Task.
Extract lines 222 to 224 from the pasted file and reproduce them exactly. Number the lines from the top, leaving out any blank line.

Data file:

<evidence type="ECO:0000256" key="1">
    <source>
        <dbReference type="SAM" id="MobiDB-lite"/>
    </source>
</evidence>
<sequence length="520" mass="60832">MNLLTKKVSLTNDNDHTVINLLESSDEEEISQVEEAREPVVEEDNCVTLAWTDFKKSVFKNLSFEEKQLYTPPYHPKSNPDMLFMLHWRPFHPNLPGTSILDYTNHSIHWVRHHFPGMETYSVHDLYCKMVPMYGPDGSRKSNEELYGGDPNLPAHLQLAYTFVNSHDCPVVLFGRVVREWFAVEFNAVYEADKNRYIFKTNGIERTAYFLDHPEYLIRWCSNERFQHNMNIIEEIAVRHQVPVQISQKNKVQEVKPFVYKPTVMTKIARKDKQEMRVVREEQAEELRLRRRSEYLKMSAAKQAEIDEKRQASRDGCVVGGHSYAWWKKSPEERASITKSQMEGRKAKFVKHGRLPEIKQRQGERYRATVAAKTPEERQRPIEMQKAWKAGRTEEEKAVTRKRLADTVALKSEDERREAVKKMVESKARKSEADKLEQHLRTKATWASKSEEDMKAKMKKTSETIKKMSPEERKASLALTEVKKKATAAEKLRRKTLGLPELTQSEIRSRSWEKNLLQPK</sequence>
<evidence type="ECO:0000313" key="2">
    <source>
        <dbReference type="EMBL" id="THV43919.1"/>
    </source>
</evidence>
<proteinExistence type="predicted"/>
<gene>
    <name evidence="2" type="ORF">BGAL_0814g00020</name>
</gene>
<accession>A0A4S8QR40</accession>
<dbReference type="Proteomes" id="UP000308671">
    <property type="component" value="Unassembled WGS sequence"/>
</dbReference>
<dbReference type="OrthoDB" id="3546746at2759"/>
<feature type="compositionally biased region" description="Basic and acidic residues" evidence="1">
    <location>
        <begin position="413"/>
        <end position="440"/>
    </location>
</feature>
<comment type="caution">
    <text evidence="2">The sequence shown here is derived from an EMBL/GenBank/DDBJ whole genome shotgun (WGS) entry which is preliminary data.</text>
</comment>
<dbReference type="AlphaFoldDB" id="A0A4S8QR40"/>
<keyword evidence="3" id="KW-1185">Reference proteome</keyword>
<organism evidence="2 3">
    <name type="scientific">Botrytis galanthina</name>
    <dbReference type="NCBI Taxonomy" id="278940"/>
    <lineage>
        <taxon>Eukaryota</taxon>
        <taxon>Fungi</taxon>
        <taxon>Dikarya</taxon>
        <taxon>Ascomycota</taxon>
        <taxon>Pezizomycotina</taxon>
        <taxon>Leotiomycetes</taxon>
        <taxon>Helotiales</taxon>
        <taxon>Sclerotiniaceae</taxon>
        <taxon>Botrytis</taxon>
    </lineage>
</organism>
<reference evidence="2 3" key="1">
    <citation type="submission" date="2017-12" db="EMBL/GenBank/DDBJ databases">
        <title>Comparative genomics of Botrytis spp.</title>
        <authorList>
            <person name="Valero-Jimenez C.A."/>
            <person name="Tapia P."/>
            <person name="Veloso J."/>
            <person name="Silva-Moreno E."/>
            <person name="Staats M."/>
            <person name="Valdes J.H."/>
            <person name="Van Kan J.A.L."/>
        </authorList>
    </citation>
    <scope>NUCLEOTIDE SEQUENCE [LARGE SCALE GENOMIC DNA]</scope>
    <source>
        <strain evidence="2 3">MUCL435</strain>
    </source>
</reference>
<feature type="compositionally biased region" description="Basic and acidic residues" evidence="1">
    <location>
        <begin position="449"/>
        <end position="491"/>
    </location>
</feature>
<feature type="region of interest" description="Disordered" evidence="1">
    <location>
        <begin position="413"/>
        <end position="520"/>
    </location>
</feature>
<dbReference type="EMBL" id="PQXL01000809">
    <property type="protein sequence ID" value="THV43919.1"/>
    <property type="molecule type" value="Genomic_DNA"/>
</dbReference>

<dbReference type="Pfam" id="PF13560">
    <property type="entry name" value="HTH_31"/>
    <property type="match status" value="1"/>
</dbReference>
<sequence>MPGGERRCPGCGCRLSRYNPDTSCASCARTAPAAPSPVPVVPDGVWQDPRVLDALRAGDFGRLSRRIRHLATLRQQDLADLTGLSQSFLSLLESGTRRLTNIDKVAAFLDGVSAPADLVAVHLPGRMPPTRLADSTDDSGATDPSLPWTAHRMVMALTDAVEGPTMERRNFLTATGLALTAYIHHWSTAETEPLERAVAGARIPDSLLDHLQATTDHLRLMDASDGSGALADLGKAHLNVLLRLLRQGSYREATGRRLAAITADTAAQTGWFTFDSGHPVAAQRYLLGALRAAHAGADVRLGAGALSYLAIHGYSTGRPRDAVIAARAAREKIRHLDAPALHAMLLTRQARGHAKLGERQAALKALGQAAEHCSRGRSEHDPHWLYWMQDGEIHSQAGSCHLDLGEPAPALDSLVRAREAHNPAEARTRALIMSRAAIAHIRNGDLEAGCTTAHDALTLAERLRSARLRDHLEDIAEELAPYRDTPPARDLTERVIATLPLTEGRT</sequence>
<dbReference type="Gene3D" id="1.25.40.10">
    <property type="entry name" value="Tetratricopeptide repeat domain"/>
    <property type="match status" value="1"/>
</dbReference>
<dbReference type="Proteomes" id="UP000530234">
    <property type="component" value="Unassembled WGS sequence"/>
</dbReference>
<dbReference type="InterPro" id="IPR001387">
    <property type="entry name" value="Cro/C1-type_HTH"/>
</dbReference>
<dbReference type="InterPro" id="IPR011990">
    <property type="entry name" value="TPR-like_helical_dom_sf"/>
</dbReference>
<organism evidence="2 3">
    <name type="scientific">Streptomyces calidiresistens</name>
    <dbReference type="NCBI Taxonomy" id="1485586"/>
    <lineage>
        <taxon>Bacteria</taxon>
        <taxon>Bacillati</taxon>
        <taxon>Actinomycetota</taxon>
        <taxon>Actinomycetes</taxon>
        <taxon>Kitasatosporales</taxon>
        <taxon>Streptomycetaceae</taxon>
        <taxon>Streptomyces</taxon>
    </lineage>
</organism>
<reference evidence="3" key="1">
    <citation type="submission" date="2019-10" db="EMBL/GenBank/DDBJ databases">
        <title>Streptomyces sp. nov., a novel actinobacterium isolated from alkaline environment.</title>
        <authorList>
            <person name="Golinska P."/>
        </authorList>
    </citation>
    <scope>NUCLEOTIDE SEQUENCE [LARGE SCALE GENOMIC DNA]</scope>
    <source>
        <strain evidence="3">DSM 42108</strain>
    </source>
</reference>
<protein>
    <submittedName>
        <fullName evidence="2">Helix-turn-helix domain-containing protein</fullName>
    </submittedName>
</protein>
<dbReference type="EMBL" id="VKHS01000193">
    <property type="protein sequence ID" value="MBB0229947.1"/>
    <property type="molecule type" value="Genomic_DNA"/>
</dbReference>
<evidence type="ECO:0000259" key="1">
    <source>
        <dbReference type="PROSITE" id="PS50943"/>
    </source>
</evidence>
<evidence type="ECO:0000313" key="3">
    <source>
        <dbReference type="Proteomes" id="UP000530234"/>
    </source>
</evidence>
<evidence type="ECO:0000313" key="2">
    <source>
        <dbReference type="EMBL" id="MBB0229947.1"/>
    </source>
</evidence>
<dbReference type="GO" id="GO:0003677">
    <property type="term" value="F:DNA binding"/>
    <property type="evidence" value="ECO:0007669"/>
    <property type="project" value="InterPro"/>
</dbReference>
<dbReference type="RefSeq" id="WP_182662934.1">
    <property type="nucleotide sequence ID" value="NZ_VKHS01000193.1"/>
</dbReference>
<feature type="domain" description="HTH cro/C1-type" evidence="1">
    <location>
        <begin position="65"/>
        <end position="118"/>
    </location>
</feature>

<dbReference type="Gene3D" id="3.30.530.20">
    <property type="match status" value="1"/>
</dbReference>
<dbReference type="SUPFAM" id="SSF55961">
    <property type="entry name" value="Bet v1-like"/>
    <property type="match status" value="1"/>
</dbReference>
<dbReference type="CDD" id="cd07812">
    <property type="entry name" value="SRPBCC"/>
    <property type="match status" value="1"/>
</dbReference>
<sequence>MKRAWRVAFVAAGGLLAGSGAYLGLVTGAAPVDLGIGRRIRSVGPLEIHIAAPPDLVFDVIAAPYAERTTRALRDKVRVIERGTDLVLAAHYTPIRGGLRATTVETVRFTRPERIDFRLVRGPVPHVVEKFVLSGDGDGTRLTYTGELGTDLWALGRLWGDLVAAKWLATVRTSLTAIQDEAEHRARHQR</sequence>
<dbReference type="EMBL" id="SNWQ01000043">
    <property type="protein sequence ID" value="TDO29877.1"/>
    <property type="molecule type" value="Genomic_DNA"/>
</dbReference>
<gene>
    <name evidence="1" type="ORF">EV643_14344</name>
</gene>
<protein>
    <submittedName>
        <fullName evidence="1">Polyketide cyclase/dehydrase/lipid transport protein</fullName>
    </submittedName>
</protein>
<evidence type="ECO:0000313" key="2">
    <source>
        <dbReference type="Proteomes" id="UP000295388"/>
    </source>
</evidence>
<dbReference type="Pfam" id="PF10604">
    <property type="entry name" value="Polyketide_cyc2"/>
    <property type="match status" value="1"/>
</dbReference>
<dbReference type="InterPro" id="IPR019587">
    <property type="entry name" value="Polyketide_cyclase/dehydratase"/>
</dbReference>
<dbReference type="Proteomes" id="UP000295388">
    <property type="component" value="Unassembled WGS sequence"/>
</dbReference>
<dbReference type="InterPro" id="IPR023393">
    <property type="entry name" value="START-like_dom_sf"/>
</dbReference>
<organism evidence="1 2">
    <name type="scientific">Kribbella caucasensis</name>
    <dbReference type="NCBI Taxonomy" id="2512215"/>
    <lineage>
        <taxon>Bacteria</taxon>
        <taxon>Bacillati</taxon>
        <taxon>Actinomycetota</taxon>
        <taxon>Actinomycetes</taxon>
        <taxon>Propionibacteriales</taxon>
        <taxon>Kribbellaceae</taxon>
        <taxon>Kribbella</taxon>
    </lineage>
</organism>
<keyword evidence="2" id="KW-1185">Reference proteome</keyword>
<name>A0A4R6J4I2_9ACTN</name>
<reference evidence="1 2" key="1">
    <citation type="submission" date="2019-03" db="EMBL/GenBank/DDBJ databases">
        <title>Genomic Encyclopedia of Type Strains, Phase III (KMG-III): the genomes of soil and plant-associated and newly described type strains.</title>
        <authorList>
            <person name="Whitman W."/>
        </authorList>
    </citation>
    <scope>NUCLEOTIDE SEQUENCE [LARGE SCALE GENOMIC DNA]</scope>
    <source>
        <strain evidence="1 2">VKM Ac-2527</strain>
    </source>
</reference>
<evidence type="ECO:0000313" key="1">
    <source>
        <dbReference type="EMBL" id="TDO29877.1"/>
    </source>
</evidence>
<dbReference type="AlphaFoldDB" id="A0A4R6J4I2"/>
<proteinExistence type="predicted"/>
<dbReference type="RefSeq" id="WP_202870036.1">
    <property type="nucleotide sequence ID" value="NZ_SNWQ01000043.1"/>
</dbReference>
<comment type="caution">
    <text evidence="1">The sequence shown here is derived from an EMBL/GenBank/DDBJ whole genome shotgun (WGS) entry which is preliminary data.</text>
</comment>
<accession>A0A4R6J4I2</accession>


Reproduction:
        <authorList>
            <person name="Whitman W."/>
        </authorList>